At WE19 I collaborated with Yanfen Li and Nicole Jackson to facilitate a flipped session on applying for academic jobs. The slides and additional details from the session are provided here for reference during and after the session.
In 2018, I switched from live in-class presentations of project results to video-recorded presentations. I surveyed the students about their experience and archived the videos and discussion boards for further analysis. Overall, the switch to student-produced video presentations was a success. In 2019, I shared the initial results and assignment design at the 2019 Frontiers in Education conference and the Quad-Pod Consortium Teaching Symposium: Transformative Practices in Teaching & Learning. A pre-print of the full paper is available until the full paper is published on IEEE Explore.
Four years ago, I committed to several writing goals for November also known as academic writing month (#AcWriMo). That was one of my most productive months of writing. I wrote over 13,000 words and had over 60 hours of productive time collecting or analyzing data.
This year, I also have a lot to write including two conference papers, a grant proposal, a journal paper to polish, and new blogs for my website. So, I’m once again committing to academic writing month. My daily writing and research goals for 2018 are:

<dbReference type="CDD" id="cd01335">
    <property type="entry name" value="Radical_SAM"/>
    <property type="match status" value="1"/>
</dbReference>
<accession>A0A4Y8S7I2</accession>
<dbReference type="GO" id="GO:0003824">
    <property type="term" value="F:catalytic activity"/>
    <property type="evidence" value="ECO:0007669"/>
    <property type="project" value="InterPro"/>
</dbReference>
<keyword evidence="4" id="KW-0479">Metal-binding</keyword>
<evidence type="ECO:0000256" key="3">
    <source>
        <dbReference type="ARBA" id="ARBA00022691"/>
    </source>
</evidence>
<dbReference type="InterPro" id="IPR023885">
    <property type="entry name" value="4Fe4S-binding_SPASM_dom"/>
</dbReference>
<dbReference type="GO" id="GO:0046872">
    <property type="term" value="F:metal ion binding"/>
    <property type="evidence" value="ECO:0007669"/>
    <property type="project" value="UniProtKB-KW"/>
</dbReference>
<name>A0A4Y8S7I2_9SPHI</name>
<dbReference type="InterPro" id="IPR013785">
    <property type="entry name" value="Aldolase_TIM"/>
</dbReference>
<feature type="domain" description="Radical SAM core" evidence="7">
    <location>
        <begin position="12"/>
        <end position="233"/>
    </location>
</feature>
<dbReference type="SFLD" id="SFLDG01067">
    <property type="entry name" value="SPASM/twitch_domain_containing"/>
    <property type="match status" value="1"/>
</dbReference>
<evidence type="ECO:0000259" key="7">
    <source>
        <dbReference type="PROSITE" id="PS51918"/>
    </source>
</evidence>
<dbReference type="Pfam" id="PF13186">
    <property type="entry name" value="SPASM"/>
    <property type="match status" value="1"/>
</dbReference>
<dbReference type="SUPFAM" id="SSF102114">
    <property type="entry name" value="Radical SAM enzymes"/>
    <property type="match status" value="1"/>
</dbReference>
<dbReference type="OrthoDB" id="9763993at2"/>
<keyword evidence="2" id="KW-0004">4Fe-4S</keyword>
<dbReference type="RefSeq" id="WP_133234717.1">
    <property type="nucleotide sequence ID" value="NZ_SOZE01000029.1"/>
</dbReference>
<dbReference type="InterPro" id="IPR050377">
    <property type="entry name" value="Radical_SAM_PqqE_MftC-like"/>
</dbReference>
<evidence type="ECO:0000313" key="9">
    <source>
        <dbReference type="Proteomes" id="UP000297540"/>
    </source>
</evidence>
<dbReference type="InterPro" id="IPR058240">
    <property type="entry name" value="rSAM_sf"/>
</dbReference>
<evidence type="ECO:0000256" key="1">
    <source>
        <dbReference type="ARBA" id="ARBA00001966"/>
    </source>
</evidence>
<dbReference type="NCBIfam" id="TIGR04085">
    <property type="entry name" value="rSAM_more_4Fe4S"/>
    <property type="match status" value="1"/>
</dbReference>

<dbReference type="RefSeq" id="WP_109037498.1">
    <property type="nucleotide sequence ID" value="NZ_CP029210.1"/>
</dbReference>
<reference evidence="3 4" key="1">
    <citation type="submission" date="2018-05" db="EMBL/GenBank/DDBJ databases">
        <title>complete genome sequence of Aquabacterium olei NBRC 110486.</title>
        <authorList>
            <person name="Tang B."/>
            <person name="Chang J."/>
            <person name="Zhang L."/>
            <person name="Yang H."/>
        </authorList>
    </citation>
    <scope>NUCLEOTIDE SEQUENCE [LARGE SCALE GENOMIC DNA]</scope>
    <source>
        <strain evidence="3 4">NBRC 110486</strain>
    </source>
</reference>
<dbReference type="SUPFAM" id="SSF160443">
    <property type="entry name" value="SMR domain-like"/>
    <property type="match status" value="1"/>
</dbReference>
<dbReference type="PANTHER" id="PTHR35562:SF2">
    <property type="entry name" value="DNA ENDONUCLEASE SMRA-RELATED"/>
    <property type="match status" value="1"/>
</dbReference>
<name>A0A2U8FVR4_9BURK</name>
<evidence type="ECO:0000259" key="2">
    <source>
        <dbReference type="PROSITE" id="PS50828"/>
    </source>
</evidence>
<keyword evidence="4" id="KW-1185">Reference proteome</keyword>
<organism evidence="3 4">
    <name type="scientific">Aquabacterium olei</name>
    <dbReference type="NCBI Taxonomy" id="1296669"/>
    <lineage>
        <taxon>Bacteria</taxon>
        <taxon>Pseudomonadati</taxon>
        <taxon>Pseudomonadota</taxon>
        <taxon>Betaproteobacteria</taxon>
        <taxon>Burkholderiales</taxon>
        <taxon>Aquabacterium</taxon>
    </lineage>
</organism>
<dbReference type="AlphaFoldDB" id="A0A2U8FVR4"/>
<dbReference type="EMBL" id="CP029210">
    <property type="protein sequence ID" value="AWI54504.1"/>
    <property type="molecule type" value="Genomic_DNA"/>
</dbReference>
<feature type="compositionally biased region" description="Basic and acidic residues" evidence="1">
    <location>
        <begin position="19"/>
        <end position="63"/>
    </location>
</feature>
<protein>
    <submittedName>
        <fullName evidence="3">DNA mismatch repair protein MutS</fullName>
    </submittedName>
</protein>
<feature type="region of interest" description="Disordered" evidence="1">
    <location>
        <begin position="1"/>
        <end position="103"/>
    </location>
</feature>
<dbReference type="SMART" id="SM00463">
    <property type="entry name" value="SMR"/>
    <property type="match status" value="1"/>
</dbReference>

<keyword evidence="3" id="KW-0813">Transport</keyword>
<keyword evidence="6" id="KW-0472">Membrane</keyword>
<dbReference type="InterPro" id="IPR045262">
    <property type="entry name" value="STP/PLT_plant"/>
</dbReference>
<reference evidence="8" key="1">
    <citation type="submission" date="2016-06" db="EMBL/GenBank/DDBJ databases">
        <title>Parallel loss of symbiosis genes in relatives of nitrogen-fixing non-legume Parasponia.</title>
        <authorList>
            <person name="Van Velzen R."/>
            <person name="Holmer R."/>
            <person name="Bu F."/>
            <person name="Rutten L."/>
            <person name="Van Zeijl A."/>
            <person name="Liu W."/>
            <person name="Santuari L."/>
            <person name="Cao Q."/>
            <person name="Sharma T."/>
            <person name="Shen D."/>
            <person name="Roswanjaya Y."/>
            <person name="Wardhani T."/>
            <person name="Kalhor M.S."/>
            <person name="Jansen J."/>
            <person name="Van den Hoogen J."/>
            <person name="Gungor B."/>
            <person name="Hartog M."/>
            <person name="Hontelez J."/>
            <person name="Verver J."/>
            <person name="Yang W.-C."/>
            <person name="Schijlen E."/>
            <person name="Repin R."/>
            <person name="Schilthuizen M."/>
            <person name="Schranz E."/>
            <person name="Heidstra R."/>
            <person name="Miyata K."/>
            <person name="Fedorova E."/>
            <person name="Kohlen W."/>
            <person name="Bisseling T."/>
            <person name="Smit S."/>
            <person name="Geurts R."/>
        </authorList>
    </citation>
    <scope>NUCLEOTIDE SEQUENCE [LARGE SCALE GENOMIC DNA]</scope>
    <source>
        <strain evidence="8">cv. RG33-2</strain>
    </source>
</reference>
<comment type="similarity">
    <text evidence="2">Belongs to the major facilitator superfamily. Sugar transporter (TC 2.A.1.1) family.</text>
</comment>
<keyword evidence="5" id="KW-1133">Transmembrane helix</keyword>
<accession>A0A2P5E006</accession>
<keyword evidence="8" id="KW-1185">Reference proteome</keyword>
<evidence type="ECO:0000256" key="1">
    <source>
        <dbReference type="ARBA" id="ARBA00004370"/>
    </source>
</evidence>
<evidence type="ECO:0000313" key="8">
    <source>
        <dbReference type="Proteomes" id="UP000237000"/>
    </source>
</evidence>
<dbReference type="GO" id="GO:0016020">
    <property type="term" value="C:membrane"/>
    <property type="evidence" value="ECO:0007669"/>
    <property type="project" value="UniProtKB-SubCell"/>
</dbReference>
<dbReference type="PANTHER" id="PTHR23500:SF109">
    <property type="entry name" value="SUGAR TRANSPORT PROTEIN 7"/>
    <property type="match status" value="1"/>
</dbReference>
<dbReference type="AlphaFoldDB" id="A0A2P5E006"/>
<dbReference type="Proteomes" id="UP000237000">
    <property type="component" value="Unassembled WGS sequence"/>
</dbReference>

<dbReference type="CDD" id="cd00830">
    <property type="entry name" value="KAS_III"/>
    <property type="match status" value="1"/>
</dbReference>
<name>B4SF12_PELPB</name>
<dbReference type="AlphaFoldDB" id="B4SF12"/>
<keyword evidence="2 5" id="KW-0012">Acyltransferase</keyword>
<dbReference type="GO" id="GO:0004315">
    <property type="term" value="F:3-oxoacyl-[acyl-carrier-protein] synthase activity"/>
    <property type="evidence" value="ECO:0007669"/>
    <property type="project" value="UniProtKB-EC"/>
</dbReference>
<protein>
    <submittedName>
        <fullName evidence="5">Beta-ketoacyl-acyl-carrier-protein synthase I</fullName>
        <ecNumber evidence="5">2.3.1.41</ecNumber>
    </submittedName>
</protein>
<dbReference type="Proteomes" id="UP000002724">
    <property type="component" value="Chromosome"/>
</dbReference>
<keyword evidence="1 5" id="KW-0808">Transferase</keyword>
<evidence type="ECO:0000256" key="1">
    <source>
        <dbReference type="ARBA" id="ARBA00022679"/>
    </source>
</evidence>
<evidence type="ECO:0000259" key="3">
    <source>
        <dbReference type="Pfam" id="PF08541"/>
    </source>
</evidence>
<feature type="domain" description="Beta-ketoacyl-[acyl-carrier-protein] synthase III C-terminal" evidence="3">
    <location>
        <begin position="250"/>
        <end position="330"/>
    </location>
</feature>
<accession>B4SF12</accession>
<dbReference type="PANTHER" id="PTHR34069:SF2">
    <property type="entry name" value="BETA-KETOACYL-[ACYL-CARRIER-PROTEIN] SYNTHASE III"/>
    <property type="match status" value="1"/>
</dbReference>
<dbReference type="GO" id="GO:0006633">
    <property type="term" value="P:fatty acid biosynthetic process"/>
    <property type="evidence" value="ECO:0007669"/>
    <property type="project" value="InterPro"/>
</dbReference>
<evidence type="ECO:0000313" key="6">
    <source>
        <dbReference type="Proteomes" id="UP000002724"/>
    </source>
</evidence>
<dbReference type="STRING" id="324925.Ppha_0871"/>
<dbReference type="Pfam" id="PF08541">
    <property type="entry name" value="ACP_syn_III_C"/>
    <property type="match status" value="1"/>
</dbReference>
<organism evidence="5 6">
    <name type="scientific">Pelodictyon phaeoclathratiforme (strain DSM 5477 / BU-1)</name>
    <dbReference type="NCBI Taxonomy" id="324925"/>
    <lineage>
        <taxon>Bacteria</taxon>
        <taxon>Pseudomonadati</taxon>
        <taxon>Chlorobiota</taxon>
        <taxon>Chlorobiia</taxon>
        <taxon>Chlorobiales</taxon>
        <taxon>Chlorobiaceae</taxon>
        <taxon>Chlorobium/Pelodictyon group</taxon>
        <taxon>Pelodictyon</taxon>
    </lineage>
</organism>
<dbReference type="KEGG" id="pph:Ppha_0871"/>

I have one additional month-long goal this year; to figure out how to sustain the above research productivity beyond November. The daily goals meet the criteria for S.M.A.R.T. goals. They are all specific and measurable. Once a day makes them time-bound and they are relevant given the writing projects I have for this month. All three goals are likely achievable because the first and last goals are the same as 2014 and the second goal is a required part of the writing projects. The additional month-long goal is specific, measurable, and time-bound. I know it is relevant to completing my research goals to earn promotion and tenure. However, I also know it is a stretch goal which means achievable is not going to be an easy task. Given it is relevant to achieving my research goals and being a successful academic, I am committed to trying.
As I did in 2014, I am going to track and share my progress on my daily goals. This year I will be adding a reflection and adaptation step to help work toward the sustainable daily research and writing goal.
At the 2017 Frontiers in Education (FIE) Conference, I published the results of a comparison of lab kits using the control systems laboratory framework (CSLF) that I published earlier this year in the IEEE Transactions on Education. The paper also includes a suggested process for using the CSLF in new laboratory development (see photo above). The full paper can be accessed in the IEEE Xplore Digital Library.